Apple revealed a beta edition of iCloud.com, the company’s host of cloud applications, with pricing for the services. The website is presently open just to a limited number of developers, until a public launch promised this fall. iCloud is what Apple calls the online home of your information, consisting of documents, contacts, calendars, emails, and media – for a cost.
Different from Google, which gives away most of its services in exchange of your details for advertising reasons, Apple will charge users who need over 5GB of free iCloud storage with documents, backups, contacts, calendars and would not display ads. An additional 10GB is worth $20 each year, $40 for 20GB, and $100 for $50. Storage could be bought through the iOS5 iCloud settings panel. Photo Stream images (hosted on iCloud for 30 days for free), iTunes media or books, do not count toward the free 5GB allocation.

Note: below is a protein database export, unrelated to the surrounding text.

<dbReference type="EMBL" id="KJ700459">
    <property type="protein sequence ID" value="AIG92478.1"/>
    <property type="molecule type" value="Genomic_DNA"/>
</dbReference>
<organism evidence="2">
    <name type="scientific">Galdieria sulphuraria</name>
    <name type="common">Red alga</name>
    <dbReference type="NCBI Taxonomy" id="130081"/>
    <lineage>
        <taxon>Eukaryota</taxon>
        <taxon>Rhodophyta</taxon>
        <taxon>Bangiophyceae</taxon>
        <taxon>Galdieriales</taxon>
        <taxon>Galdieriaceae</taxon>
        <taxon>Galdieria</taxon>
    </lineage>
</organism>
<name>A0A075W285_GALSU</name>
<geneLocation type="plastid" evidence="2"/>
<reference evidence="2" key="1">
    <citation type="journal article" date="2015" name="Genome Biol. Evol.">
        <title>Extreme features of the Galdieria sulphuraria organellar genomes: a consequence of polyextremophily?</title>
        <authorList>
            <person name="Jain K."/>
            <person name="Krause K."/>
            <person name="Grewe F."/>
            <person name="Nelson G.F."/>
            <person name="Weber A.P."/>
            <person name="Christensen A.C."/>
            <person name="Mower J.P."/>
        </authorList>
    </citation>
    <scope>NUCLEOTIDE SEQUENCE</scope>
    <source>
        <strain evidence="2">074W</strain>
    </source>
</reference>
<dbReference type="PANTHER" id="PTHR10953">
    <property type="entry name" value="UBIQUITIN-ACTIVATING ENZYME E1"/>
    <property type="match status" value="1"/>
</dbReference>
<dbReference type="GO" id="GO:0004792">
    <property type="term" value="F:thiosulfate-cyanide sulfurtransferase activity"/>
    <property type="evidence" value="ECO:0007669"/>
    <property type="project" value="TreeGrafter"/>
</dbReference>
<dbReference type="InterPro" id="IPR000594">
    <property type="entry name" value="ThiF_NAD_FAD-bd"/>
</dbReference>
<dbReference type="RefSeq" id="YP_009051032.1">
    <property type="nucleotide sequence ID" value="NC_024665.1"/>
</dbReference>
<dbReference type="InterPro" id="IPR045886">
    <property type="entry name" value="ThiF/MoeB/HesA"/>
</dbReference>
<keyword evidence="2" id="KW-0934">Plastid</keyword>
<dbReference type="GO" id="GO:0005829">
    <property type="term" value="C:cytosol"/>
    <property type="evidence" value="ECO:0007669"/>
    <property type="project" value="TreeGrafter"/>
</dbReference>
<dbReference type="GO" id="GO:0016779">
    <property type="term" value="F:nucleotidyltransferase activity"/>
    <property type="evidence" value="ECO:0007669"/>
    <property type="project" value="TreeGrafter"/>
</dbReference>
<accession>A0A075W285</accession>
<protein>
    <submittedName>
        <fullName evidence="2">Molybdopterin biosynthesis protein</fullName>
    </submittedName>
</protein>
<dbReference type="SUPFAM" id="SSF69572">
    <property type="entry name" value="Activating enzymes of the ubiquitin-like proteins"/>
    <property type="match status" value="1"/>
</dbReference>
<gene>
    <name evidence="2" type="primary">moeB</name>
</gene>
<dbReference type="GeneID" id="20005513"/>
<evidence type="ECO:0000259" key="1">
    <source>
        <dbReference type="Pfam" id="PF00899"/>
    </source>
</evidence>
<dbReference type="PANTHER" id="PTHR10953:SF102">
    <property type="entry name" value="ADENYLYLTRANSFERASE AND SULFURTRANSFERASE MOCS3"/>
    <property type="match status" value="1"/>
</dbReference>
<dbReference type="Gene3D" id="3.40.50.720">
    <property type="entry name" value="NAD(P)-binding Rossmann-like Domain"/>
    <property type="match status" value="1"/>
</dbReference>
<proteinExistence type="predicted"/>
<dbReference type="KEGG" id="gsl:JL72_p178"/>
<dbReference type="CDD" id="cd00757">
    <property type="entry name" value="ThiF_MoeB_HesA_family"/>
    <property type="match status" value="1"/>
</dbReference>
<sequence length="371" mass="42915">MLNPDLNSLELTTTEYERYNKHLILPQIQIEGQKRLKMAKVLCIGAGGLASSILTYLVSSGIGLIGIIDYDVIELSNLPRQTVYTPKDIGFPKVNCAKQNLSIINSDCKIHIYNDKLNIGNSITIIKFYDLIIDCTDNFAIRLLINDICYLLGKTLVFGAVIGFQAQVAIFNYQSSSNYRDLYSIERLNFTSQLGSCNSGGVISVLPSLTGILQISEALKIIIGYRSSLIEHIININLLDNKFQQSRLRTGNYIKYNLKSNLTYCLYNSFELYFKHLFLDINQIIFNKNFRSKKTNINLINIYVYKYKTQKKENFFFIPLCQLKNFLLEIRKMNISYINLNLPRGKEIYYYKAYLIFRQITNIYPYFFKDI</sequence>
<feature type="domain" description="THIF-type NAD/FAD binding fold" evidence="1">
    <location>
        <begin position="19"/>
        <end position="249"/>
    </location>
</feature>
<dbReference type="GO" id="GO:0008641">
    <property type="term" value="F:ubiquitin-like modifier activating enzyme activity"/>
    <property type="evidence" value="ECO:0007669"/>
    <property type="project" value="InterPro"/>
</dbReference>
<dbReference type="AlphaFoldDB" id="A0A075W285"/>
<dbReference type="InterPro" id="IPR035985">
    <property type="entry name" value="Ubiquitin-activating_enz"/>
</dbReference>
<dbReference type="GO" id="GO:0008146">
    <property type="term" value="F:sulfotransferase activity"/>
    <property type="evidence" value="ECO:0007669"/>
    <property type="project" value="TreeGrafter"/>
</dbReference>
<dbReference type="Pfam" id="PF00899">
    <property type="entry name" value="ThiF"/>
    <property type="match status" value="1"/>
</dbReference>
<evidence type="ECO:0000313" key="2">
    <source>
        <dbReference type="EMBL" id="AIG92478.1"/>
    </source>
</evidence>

The iCloud.com website will as well be the place where iCloud users could access their emails, contacts and calendars from a browser. The beta site as well provides access to the Find My iPhone service, and has a latest section named iWork, which is unclear whether will offer editing or just viewing functionality for documents. Access beyond the login screen of iCloud.com has been sporadic for non-developers using MobileMe or OSX Lion, but 9 to 5 Mac and AppleInsider have published some screenshots of the available apps.
When opened sometime this fall, iCloud will replace Apple’s MobileMe $99 each year sync services giving, which will be turned off throughout the forthcoming year. iCloud will be integrated on Apple’s mobile gadgets also though the iOS5 software update.